Apologia: The Fullness of Christian Truth


``Where the Bishop is, there let the multitude of believers be;
even as where Jesus is, there is the Catholic Church'' Ignatius of Antioch, 1st c. A.D


Addressing Clergy

Note that priests and their superiors and religious should be treated with the utmost respect. The rules of etiquette that apply when dealing with people of different social standing apply here as well, for example: during introductions, laymen are introduced to priests or their superiors and religious (e.g., "Father, I present Mrs. Doe. Mrs. Doe, this is Father Smith."); clergy and religious should be seated at the right hand of a host (or hostess, as the case may be); at social gatherings, they should be seated in the place of honor, etc.

A note on kneeling:
  • Kneel on the left knee for persons (Kings, Bishops, Archbishops, Patriarchs, Cardinals, Popes, etc.);
  • Kneel on the right knee for Christ in the tabernacle;
  • Kneel on both knees when the Eucharist is exposed.



Latin Catholic

Pope

Face-to-face Greeting

Holy Father
Your Holiness
Most Holy Father

Envelope Address

His Holiness, Pope John Paul II (abbreviated: H.H. John Paul II)

Letter Salutation

Your Holiness
Most Holy Father

Formal Closing

Kissing the Sacred Foot

Abbreviations

His Holiness: H.H.

Other

Kneel on your left knee and kiss ring as sign of respect for his office. If kneeling would be awkward or impossible, bow at the waist and proceed. Stand when he enters the room and remain standing until he invites you to sit. Women should have their heads covered and be dressed in black (only Queens wear white in the Pope's presence); men must remove their hats in his presence. Repeat reverential gestures when leaving his presence.

Note: If you'd like a very nice papal souvenir, bring a brand new white zucchetto with you when meeting the Pope. His Holiness will trade his for yours.

Cardinal

Face-to-face Greeting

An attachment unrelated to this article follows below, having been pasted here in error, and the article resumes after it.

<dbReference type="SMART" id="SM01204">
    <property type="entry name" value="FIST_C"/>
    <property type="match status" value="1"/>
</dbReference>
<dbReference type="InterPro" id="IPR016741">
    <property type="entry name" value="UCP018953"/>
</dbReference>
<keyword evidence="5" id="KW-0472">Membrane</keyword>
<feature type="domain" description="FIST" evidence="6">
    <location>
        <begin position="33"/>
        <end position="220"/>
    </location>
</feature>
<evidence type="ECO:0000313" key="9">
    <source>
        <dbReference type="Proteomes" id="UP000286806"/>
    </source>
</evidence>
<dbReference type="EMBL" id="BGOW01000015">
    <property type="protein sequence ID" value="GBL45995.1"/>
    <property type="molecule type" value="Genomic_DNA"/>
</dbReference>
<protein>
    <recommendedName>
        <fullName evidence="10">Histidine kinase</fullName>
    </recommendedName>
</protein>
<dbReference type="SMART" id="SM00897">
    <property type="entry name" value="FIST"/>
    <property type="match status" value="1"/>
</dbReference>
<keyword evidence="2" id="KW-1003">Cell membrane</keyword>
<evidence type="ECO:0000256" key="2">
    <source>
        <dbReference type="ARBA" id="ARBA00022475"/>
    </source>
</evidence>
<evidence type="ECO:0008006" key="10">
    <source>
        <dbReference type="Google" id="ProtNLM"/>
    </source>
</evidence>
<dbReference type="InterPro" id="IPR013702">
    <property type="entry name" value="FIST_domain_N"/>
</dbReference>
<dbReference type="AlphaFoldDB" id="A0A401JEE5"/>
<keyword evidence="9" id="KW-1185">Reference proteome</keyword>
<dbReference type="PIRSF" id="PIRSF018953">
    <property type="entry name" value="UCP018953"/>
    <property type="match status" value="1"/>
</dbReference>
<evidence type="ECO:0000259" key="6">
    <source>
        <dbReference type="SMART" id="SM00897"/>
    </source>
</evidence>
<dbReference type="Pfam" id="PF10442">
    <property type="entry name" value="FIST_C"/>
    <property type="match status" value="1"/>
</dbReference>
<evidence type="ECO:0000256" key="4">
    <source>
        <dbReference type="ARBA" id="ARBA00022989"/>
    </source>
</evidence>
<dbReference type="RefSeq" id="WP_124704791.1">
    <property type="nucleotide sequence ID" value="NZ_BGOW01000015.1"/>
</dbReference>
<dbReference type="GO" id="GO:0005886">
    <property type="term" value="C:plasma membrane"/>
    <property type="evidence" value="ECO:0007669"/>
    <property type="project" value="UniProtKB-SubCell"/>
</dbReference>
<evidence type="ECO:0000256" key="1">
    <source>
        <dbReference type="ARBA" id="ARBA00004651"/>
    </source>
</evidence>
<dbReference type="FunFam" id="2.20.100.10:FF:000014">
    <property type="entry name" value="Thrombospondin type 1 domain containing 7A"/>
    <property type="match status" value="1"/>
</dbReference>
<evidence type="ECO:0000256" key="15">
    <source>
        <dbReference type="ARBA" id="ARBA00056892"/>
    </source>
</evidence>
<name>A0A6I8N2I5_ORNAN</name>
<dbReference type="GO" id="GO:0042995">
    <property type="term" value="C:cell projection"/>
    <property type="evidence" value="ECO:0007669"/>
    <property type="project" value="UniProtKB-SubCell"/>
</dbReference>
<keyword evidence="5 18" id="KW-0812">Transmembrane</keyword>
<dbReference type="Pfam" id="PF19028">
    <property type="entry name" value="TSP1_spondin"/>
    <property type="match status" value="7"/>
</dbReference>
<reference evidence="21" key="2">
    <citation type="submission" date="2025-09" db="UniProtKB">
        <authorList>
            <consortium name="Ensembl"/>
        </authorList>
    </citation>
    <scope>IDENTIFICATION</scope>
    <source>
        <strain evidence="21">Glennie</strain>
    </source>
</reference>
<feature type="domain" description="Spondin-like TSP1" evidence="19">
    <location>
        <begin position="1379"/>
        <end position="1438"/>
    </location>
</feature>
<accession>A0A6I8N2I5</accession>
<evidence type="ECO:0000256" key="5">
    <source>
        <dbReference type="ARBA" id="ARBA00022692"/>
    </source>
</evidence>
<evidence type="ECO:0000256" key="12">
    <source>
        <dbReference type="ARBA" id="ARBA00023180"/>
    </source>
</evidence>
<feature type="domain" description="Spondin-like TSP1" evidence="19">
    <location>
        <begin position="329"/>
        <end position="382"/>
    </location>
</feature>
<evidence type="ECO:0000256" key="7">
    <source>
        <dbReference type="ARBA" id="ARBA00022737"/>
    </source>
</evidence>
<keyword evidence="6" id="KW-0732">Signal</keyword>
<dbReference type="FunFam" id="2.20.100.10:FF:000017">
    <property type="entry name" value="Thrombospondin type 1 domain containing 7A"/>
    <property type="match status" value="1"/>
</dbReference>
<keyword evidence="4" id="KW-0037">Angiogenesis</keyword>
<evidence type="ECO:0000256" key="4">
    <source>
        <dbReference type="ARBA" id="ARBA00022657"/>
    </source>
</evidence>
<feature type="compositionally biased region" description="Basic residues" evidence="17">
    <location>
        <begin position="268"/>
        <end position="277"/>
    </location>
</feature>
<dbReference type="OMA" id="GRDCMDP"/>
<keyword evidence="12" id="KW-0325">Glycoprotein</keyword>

Your Eminence
Your Grace (British)

Envelope Address

His Eminence, John Cardinal Doe, Archbishop of Erewhon
("Cardinal" goes between first and last names)

Letter Salutation

Most Revererend Eminence
Most Eminent Cardinal

Formal Closing

Kissing the Sacred Purple

Abbreviations

His Eminence: H.E.;
Eminence: Emus. (Eminentissimus)

Other

Kneel on your left knee and kiss ring as sign of respect for his office. If kneeling would be awkward or impossible, bow at the waist and proceed (do not do either if the Pope is present). Stand when he enters the room and remain standing until he invites you to sit. Men must remove their hats in his presence. Repeat reverential gestures when leaving his presence.

Patriarch

Face-to-face Greeting

Your Beatitude

Envelope Address

His Beatitude

Letter Salutation

Your Beatitude

Other

Stand when he enters the room and remain standing until he invites you to sit. Men must remove their hats in his presence. When it is your own Patriarch, kneel on your left knee and kiss ring as sign of respect for his office. If kneeling would be awkward or impossible, or if he is not your own Patriarch, bow at the waist and kiss his ring (do not do either if the Pope is present). Repeat reverential gestures when leaving his presence.

Archbishop/Primate

Face-to-face Greeting

Your Excellency
Your Grace (British)

Envelope Address

The Most Reverend John Doe, Archbishop of Erewhon

Letter Salutation

Your Excellency

Formal Closing

Kissing the Sacred Ring

Abbreviations

Archieps. (Archiepiscopus), or Arch.

Other

Stand when he enters the room and remain standing until he invites you to sit. Men must remove their hats in his presence. When it is your own Archbishop, kneel on your left knee and kiss ring as sign of respect for his office. If kneeling would be awkward or impossible, or if he is not your own Archbishop, bow at the waist and kiss his ring (do not do either if the Pope is present). Repeat reverential gestures when leaving his presence.

Bishop

Face-to-face Greeting

Your Excellency
My Lord Bishop (British)
Your Lordship (British)

Envelope Address

The Most Reverend John Doe, Bishop of Erewhon
The Right Reverend John Doe, Bishop of Erewhon (British)

Letter Salutation

Your Excellency
Your Lordship

Formal Closing

Kissing the Sacred Ring

Abbreviations

Ep., Epus. (Episcopus)

Other

Stand when he enters the room and remain standing until he invites you to sit. Men must remove their hats in his presence. When it is your own Bishop, kneel on your left knee and kiss ring as sign of respect for his office. If kneeling would be awkward or impossible, or if he is not your own Bishop, bow at the waist and kiss his ring (do not do either if the Pope is present). Repeat reverential gestures when leaving his presence.

Monsignor

Face-to-face Greeting

Monsignor

Envelope Address

The Very Right Reverend Monsignor Doe
The Reverend Monsignor John Doe

Letter Salutation

Dear Monsignor

Abbreviations

Right Reverend Father: RR. (for Reverendissimus)

Other

Stand when he enters the room and remain standing until he invites you to sit. Men must remove their hats in his presence. Repeat reverential gestures when leaving his presence.

Priest

Face-to-face Greeting